TFB: When you started your Blog in 2010 did you have a clear idea of what you wanted to explore, create and discover or did it all evolve organically, through time, experience and connections?

Jenny: You have to do what you love, and I have always loved food. I just didn’t know what I wanted to do about it. I figured that sharing my knowledge and research on Chinese food culture on a website would be a good start on the road to discovering what that was, and be a good creative outlet for myself as well. I started by writing about what I knew, which was Sichuan food, as I’ve grown up around it and watched it evolve over the last couple decades, and in many ways also remain the same in families bound by tradition like mine. These posts of mine were always the best received, and I started focusing my content on Sichuan food. Since I started the website, I’ve had numerous, amazing opportunities and collaborations come my way, and I couldn’t have imagined them before I started this journey. The most important part, and the most difficult at times, is just to get started.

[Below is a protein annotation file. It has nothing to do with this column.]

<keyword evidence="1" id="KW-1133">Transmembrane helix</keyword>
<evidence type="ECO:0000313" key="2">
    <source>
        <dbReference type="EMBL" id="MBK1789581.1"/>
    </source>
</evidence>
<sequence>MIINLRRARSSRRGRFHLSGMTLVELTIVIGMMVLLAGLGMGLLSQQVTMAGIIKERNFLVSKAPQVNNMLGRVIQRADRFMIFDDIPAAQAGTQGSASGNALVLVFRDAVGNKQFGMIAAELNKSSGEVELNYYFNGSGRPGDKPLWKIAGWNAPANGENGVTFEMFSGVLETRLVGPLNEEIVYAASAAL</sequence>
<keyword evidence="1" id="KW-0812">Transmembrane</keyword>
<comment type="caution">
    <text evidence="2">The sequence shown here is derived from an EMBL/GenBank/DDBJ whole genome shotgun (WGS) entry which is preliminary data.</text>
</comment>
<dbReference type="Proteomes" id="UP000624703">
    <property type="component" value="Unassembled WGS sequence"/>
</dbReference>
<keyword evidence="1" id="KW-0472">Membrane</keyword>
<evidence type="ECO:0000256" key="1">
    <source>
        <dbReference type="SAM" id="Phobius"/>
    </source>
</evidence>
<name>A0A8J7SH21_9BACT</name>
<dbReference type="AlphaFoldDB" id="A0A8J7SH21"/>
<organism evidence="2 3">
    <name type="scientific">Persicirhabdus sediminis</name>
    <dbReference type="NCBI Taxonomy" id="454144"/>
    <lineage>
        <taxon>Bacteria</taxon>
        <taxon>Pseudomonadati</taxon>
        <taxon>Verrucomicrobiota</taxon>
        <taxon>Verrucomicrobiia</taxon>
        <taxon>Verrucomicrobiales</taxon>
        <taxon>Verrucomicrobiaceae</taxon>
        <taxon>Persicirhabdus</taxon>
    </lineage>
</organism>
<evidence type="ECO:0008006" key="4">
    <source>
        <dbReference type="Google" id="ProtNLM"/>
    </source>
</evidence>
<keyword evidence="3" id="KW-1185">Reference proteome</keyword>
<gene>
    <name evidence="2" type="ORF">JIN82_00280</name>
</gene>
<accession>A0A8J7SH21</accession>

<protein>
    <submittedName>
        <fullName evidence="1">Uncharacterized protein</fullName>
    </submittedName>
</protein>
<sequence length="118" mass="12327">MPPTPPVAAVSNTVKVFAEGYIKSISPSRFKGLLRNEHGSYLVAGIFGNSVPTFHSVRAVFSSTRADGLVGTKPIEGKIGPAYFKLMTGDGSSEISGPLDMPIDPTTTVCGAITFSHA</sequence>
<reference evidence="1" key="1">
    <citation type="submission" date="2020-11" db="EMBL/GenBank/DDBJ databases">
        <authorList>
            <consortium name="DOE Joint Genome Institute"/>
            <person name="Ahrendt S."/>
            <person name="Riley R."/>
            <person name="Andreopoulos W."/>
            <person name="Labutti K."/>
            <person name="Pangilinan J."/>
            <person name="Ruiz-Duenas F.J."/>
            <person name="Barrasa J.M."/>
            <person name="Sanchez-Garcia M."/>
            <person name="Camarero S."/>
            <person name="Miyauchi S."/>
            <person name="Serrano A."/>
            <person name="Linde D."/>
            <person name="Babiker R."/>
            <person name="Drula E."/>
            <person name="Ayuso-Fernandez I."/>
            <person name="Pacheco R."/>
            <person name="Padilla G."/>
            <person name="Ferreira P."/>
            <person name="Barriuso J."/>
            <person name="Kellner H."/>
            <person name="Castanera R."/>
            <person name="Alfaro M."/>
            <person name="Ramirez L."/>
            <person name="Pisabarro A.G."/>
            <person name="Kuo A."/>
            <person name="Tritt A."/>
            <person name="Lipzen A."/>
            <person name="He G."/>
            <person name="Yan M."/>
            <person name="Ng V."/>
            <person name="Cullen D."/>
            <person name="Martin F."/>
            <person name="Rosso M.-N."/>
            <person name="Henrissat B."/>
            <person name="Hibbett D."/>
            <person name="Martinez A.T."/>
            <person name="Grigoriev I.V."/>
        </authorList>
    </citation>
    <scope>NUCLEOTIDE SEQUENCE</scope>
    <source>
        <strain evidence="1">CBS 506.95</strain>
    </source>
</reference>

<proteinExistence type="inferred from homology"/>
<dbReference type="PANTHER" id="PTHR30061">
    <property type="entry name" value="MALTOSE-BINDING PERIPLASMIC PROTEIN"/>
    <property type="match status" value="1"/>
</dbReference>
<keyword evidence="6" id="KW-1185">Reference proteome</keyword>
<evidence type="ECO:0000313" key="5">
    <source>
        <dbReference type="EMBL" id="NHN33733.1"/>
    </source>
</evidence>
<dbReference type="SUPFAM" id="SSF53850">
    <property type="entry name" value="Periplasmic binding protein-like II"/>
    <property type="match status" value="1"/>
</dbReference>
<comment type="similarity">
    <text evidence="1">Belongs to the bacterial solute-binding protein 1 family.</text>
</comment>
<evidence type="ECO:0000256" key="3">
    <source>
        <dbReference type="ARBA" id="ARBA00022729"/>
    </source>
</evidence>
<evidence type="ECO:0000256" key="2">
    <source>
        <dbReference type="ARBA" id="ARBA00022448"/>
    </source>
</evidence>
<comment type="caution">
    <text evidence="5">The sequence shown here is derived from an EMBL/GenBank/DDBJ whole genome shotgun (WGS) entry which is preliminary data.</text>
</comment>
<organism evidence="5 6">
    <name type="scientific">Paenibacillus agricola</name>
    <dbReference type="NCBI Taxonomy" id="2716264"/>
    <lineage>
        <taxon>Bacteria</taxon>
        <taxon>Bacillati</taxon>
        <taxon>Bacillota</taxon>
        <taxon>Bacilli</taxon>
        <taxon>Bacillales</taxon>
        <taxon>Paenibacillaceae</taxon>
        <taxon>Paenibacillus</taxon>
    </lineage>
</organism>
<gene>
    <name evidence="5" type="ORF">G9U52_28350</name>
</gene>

TFB: In the West the Chinese food experience is very much watered down for European palates, so to get the authentic taste of regional Chinese food depends on knowing an experienced cook from China. If someone from Europe was coming to China for the first time and wanted to travel around to find the best examples of regional cuisine, where would you point them?